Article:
Tuesday, April 22, 2014

OU-C alumnus Julia Lyddon Gourley named Rich Bebee Leadership Award recipient

Former Ohio University-Chillicothe student Julia Lyddon Gourley, who has a distinguished career on the national and international levels with the State Department and Environmental Protection Agency (EPA), has been named the recipient of the Rich Bebee Leadership Award. She will be honored during OU-C’s Recognition of Graduation ceremony at 7:30 p.m. on May 2 in the Shoemaker Center.

The award recognizes OU-C alumni who exemplify service to the community, philanthropic support and recognition in their professional field. It is named in honor or Richard Bebee, who was dean of the Chillicothe Campus from 2001 to 2010.

Past winners include Jim Lungo in 2010, Beverly J. Gray in 2011, Martha Gerber Rittinger in 2012 and Ken Breidenbaugh in 2013.

Gourley began her college career at OU-C and completed her degree on the Athens campus of Ohio University, earning a bachelor’s degree in geography in 1984.

She is currently the Senior Arctic Official of the United States and the U.S. representative to the Artic Council, an intergovernmental forum of the eight Arctic countries. In addition to these eight countries, six Arctic indigenous people’s organizations provide advice on all issues.

In addition to representing the United States on the Arctic Council, her main responsibilities include leading development of U.S. foreign policy in the Arctic region.

In her previous position with the EPA, she led U.S. delegations to meetings of the Basel Convention on the Control of Transboundary Movements of Hazardous Waste and their Disposal; the Rotterdam Convention on the Prior Informed Consent Procedures for Certain Hazardous Chemicals and Pesticides in International Trade; and the Waste Management Policy Group of the Organization for Economic Cooperation and Development.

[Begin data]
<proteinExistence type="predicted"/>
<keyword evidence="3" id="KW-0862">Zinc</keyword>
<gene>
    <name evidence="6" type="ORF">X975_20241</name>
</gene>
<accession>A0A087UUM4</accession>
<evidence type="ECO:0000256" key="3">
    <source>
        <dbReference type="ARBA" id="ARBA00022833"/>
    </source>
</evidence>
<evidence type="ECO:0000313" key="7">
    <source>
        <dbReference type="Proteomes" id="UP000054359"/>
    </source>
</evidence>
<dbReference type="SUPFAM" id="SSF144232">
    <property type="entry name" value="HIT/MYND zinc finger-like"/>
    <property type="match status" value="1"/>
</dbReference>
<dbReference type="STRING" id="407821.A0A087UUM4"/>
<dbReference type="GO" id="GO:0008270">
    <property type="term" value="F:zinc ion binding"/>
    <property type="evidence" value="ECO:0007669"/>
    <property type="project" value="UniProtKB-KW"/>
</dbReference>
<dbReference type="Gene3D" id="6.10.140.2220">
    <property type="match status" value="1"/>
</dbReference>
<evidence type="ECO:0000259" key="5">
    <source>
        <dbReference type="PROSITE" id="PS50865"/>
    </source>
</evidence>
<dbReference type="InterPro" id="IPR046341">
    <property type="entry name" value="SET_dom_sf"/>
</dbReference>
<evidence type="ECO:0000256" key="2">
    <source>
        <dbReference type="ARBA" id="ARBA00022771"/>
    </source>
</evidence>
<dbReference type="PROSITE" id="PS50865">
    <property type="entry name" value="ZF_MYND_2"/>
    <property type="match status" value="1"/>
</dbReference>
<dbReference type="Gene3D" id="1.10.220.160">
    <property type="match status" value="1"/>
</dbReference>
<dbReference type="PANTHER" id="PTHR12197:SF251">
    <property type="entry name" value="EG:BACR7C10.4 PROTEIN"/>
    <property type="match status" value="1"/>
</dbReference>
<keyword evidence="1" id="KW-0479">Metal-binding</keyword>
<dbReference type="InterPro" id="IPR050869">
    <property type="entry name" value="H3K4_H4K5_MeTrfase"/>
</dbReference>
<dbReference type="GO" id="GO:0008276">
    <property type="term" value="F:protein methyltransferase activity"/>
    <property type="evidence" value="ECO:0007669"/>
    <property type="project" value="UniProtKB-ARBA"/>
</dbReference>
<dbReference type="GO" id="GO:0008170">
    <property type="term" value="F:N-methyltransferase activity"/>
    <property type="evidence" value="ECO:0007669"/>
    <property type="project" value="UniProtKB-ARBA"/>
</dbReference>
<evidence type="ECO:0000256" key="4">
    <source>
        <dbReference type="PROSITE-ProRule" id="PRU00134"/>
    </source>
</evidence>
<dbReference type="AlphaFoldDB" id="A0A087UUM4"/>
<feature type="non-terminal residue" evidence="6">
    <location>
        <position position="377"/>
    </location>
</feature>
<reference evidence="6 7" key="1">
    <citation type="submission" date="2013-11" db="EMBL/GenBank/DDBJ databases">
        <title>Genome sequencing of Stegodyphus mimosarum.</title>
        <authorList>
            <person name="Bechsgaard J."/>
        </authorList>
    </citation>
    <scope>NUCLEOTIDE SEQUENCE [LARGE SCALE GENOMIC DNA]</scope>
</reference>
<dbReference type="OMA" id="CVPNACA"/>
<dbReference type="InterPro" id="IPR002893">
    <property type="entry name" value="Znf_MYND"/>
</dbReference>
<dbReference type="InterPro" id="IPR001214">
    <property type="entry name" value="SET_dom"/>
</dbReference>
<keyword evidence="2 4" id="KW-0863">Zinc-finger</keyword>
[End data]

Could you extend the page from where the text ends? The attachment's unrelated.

She was also the State Department representative on the U.S. delegation to the Montreal Protocol on Substances that Deplete the Ozone Layer as well as the Strategic Approach to International Chemicals Management.

Among awards she has earned are: State Department Superior Award for Arctic Council Ministerial Preparations and Successful Negotiations; EPA Gold Medal for Exceptional Service contributing to global mercury emissions reductions through collaborative programs in Russia; and the EPA Silver Medal for Superior Service for sustained leadership of the Arctic Council.

Gourley was named a Distinguished Alumnus of the Chillicothe Campus in 2011.

The 2014 class of OU-C Distinguished Alumni includes four individuals who will be recognized during the May 2 ceremony. Their portraits will be displayed with past recipients in Bennett Hall. The 2014 distinguished alumni include:

James M. Caldwell earned a Bachelor of Business Administration degree from Ohio University in 1963. After teaching for a year in the Jackson City School District, he began his current career as a public accountant. He is president of Caldwell, Ott & Co. Caldwell has made his impact in the region as a public servant and through community involvement. He has served as a Ross County commissioner since 1977. He was previously on Chillicothe City Council, where he served as Finance Committee chair. He has also been director of the Vinton County Bank in McArthur since 1977. Caldwell has been president of the Chillicothe Ross Chamber of Commerce and has served as a trustee on the Majestic Theater Foundation and of the David Meade Massie Trust. In 1973, he was the Chillicothe Jaycees Citizen of the Year and a 1986 delegate to the White House Conference on Small Business. Additionally, he has been on the board of directors of the Ross County Community Improvement Corporation. He has been involved in many projects to benefit the Chillicothe Campus.